They used mass spectrometry to measure the levels of volatile molecules in gaseous form present before and after each treatment. The results showed that yogurt alone reduced 99 percent of the main odor-producing volatile compounds in raw garlic.

When introduced separately, the fat, water, and protein components of yogurt also had a deodorizing effect on raw garlic, but fat and protein performed better than water.

In the case of fat, a higher amount of butterfat was more effective in deodorizing. The proteins studied included different forms of whey, casein and milk proteins, all of which were effective in deodorizing garlic, probably due to their ability to trap the volatile molecules before they were emitted into the air.

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A casein micelle and whey protein complex performed best. ”We know that proteins link flavor; Many times that is considered negative, especially if a protein-rich food has less flavor. In this case, it could be positive,” Barringer said.

Additional experiments involving changing the pH of the yogurt to make it less acidic (from 4.4 pH to 7 pH) reduced the deodorizing effect of the yogurt on the garlic. On the other hand, changing the pH of the water made no difference to the deodorizing effect of the water.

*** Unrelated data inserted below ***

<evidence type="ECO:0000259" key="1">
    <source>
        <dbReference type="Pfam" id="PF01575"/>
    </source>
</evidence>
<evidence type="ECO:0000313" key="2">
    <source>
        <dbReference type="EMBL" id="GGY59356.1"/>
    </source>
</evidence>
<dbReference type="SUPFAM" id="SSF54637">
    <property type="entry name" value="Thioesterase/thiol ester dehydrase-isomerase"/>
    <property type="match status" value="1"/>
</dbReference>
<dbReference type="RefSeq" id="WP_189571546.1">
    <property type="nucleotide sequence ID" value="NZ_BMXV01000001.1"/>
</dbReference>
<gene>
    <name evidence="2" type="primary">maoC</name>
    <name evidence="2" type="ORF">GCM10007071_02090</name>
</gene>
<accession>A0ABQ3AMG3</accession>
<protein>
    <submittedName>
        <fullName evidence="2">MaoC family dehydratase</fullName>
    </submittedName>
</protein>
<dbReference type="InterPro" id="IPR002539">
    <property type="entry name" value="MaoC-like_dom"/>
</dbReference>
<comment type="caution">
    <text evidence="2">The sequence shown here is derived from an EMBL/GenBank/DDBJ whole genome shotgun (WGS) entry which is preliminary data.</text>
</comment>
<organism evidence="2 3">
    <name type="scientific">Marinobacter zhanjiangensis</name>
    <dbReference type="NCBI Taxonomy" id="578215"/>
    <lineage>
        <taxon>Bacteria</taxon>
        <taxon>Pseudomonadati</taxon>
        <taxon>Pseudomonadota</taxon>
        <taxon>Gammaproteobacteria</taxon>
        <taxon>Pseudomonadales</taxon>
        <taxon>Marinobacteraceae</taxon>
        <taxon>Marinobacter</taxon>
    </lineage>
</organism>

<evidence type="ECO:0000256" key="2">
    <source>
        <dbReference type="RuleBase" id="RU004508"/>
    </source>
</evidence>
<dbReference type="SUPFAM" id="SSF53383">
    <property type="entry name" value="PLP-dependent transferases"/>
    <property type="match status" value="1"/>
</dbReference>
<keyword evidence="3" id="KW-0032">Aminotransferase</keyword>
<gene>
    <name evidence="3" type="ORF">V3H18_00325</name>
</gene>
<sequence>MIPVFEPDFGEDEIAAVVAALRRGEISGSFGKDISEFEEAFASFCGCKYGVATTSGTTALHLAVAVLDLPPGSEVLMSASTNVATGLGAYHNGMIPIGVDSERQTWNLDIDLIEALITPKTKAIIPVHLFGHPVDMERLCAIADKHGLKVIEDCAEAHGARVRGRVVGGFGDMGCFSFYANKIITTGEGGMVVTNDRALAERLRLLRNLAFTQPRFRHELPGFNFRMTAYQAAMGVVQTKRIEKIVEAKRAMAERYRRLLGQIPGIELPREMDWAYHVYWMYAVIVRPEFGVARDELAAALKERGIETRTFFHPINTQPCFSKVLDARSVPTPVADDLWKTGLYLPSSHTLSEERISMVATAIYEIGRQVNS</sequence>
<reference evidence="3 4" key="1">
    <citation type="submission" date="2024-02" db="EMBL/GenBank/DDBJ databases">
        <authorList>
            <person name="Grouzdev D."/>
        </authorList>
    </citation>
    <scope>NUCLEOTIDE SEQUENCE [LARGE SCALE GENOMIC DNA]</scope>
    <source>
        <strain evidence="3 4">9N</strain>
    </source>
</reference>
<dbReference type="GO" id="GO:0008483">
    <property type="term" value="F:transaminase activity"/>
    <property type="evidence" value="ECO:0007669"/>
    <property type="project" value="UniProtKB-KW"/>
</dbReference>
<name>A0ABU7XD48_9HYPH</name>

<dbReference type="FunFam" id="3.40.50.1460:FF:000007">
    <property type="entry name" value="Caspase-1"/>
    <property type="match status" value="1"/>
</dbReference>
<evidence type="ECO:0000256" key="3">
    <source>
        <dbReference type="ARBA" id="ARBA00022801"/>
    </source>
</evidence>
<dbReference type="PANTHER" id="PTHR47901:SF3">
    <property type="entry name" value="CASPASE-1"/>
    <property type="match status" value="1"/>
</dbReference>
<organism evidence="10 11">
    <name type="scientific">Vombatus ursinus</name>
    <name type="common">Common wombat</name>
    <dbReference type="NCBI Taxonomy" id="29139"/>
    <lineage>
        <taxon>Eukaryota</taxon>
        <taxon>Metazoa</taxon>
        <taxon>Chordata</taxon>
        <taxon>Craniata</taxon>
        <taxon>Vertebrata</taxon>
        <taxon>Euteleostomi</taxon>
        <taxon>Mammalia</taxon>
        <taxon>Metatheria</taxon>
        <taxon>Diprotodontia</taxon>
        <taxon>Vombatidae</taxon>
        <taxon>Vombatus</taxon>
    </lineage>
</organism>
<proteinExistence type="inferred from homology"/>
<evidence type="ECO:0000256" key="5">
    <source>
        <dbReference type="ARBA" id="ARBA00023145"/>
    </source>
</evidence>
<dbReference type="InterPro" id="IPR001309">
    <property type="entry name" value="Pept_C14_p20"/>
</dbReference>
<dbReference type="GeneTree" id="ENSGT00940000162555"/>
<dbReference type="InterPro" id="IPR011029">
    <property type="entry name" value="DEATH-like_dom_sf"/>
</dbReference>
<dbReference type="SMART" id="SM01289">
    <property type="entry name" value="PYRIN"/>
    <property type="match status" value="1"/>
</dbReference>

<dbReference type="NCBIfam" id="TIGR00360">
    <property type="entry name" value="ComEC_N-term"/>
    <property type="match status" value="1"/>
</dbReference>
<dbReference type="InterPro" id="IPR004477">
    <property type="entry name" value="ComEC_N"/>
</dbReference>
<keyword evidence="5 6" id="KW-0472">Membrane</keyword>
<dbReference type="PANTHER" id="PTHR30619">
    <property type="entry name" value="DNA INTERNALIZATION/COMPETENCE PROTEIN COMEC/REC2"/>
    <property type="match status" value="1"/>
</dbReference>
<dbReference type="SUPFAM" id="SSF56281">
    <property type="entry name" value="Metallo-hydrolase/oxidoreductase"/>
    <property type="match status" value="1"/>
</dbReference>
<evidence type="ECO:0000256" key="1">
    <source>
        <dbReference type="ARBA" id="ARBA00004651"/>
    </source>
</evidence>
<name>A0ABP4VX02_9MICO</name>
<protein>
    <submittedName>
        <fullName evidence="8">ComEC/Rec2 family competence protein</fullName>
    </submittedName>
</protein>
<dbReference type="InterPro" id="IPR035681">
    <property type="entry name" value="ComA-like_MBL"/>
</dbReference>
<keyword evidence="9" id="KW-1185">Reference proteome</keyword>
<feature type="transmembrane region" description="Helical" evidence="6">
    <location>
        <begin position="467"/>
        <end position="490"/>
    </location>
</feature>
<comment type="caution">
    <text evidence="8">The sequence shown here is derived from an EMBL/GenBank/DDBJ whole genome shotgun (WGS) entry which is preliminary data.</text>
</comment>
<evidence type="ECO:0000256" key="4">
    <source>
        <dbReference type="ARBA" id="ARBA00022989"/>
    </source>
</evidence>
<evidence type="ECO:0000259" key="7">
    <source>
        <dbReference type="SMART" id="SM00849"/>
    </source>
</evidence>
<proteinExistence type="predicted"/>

“That tells me that it all goes back to those proteins, because as the pH changes, the configuration of the proteins and their ability to bind changes. That said, we should definitely look at these proteins,” Barringer says.

It probably depends on the protein too, because different proteins react differently to pH. So that may be something important as we look at other proteins for their garlic deodorizing effect.

What happens if garlic is fried

Barringer and Kaur also tested the deodorizing effect of yogurt and its separate components in fried garlic and, in the process, found that frying garlic alone significantly reduced most of the volatile compounds that cause garlic odor. The yogurt and its individual ingredients neutralized a lower percentage of volatile compounds from fried garlic compared to raw garlic, presumably because there were fewer volatiles to trap than those present in raw cloves, the researchers theorized.

The findings are a good basis for future studies looking at a variety of proteins that could be formulated into the perfect product to reduce garlic breath and looking to verify yogurt’s ability to curb garlic breath in people. Meanwhile, Barringer predicts that Greek yogurt, with a higher protein profile than the plain, whole-milk yogurt used in the study, may be particularly effective at eliminating garlic breath.

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Fruit-flavored yogurts will probably work as well, he said, and whatever the use, it should quickly follow the ingestion of raw garlic. “With apples, we have always said to eat them immediately. The same thing is supposed to happen with yogurt: eat the garlic and yogurt right away,” she concludes.